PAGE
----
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Worship, Equip, Proclaim

Sunday Morning and Evening Worship

10:30 a.m. and 6:00 p.m.

Sunday School Classes

9:30 a.m.

Church Address

5000 Stewart Mill Road,

Douglasville, GA 30135

Phone: 770.489.6758

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Meditations for Troubled Times

In the path of your judgments, Lord, we wait for you; your name and remembrance are the desire of our soul. My soul yearns for you in the night; my spirit within me earnestly seeks you. For when your judgments are in the earth, the inhabitants of the world learn righteousness.” (Isaiah 26:8-9)

In Isaiah 26, the faithful were encouraged to sing a song about how the LORD would preserve them through the difficulties of life. They were simply to trust God and worship him, regardless of how bad things were. Yet, Isaiah 26:8-9 tells us something else was required. If you were on a long journey with dangers all around, what would you need? Certainly, safety and protection, but also sustenance and nourishment. Or, we might say satisfaction. And that is what the remnant needed here. It’s what we need in the face of our tribulations. But what kind of satisfaction? Verse 8 says the people were waiting. For what? “O LORD, we wait for you.” The stress is, “We wait for God.” And this is an intensive kind of waiting. It’s not casual. It’s not indifferent. It’s devout, deep, and desperate. Verse 8 also says, “…your name and your remembrance are the desire of our soul.” It’s the LORD they were eager for, because only he could ultimately satiate them. This so moved Isaiah that he cried out, “My soul yearns for you in the night.” The prophet was taken up with God. He had a desirous determination to seek him through thick and thin.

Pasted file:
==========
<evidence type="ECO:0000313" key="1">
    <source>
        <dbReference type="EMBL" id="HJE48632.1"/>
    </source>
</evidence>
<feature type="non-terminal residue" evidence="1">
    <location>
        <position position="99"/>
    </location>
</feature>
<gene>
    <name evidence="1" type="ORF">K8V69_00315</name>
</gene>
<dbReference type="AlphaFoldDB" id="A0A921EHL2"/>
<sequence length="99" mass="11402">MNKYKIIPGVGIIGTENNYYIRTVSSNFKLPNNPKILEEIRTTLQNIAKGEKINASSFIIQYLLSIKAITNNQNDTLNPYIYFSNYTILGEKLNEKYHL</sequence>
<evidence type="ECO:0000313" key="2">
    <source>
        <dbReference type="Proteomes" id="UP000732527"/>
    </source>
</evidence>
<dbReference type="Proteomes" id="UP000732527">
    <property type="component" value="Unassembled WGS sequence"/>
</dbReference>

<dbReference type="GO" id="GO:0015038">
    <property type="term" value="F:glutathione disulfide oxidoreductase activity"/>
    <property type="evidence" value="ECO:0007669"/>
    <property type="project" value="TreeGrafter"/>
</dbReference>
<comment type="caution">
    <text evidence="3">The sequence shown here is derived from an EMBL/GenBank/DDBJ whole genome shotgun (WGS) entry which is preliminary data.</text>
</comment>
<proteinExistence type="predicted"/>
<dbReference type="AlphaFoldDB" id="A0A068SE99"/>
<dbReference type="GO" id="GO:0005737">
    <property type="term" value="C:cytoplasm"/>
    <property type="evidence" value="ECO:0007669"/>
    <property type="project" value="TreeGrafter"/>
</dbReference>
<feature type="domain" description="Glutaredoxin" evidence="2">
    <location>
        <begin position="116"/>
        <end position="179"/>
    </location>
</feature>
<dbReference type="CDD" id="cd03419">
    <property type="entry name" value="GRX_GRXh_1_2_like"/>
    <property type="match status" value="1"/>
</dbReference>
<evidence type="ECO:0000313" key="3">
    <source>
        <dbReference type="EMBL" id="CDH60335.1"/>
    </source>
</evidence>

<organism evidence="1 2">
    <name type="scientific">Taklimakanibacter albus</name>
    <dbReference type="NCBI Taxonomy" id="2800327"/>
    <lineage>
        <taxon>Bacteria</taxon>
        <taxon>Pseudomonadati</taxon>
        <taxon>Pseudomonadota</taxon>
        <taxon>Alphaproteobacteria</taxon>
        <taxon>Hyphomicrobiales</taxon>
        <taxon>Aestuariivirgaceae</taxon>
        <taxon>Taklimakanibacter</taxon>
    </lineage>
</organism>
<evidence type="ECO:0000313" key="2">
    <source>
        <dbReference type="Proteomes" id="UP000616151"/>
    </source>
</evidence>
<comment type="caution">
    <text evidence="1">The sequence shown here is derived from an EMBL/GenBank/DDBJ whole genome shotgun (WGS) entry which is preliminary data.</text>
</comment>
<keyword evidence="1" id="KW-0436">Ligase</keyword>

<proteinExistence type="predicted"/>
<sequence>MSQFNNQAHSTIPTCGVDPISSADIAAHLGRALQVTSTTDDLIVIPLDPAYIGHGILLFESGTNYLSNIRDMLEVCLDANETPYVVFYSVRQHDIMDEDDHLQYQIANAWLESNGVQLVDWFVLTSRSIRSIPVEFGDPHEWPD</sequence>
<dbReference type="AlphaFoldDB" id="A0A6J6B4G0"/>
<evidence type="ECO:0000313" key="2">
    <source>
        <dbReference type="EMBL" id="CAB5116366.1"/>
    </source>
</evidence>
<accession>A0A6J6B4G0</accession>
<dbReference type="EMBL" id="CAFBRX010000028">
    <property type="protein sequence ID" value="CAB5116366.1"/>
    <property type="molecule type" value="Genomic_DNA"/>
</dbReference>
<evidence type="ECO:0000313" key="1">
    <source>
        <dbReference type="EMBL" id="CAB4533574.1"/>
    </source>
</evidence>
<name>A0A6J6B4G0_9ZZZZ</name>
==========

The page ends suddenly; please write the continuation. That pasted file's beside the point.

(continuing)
This is the same kind of waiting spirit which characterized John Newton amidst all kinds of turmoil. When he lost his wife of 40 years, Newton said, “The world seemed to die with her.” And yet still, he could sing, “How sweet the name of Jesus sounds in a believer’s ear! It soothes his sorrows, heals his wounds, and drives away his fear. It makes the wounded spirit whole and calms the troubled breast; ‘tis manna to the hungry soul, and to the weary rest.” How could this be Newton’s song when things were so miserable? He knew Psalm 107:9—that the LORD “satisfies the longing soul, and the hungry soul he fills with good things.” Our problem is that we look in the wrong place for lasting satisfaction. As we experience the pains of life, we turn to the wrong things to help us. We turn to wealth, power, achievement, family, and entertainment.

In doing so, we show that our yearning for the LORD is shallow. It’s not fervent, or we have zeal for God, but only in fits and starts. We’re like a broken weed eater; we go hard and fast but then sputter and die. The reason is because we try to find enduring satisfaction outside the LORD, which only leads to a fizzling faith. However, in Isaiah 26:8-9, we are being challenged to quit trying to nourish ourselves elsewhere, and, instead, come to God. Wait upon him. Above all, desire Christ, our redeemer and friend. Sincerely say, “Jesus is lovelier than ten thousand loves. And I want him!” And declare it to be so despite the doldrums of life.